Clock Tower and Jail, Chandernagore (Chandannagar)


Pictured here is a clock tower built in 1880 in Chandannagar’s Strand Promenade. Featuring a clock gifted by Joseph Daumain St. Pourcain in 1845, the building served as a police unit and jail, and continues to house the town’s police station to this day.

The photograph is among several of 19th century Bengal captured by an unidentified photographer. Chandannagar or Chandernagore as it was then known was one of the earliest trading towns set up by the French East India Company. Its roots can be traced to a trading post established by the French on the banks of the Hooghly in 1673.

The French East India Company had been set up barely a decade prior in 1664, had opened its first factory in Surat in 1668, and found itself having to play catch up with the Portuguese, Dutch and British who had already claimed chunks of the Indian subcontinent. The trading post by the Hooghly proved very fruitful and in 1688, they legally acquired control over the land from the Mughals, creating the town of Chandernagore within the following decade and quickly building its earliest landmark – a stretch of fortification on the waterfront known as Fort D’Orleans.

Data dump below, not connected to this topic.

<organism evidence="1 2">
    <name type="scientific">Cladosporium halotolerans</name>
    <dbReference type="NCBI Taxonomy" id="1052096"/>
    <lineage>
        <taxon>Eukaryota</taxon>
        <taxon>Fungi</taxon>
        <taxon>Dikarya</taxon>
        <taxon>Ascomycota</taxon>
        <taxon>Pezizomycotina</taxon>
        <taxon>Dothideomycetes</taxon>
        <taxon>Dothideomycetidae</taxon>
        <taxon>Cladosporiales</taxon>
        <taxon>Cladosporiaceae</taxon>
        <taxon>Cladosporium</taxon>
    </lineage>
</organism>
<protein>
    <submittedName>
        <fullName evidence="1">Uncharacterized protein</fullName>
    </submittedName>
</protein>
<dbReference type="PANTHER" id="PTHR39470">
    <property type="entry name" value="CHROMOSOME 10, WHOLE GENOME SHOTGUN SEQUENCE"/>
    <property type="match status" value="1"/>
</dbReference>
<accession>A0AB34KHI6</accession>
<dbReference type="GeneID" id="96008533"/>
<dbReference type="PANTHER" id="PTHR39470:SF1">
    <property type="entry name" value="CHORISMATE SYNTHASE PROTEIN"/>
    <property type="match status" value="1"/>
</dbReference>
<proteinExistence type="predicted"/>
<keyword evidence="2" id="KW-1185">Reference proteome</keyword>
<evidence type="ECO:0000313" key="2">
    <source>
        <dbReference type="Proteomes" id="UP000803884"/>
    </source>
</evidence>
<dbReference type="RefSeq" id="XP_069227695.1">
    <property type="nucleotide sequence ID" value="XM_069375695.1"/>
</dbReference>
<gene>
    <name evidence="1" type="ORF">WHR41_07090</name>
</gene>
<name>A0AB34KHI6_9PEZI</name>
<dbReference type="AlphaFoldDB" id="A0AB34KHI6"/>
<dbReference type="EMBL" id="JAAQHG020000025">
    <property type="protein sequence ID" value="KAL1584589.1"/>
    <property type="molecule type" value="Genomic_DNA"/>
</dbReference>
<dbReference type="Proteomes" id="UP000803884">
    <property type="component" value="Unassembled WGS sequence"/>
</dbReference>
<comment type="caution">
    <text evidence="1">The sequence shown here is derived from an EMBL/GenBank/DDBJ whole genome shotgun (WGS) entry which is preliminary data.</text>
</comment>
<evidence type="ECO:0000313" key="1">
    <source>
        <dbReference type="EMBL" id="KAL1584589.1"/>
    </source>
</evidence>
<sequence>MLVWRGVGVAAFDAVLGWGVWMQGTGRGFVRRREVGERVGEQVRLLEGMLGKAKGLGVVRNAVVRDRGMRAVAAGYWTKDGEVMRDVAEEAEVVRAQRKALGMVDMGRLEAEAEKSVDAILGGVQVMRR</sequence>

To read more about the town of Chandannagar, click here.

Clock Tower and Jail, Chandernagore (Chandannagar)
Album Title
Untitled Album with views of West Bengal
Accession No.
2016.5.1 (63)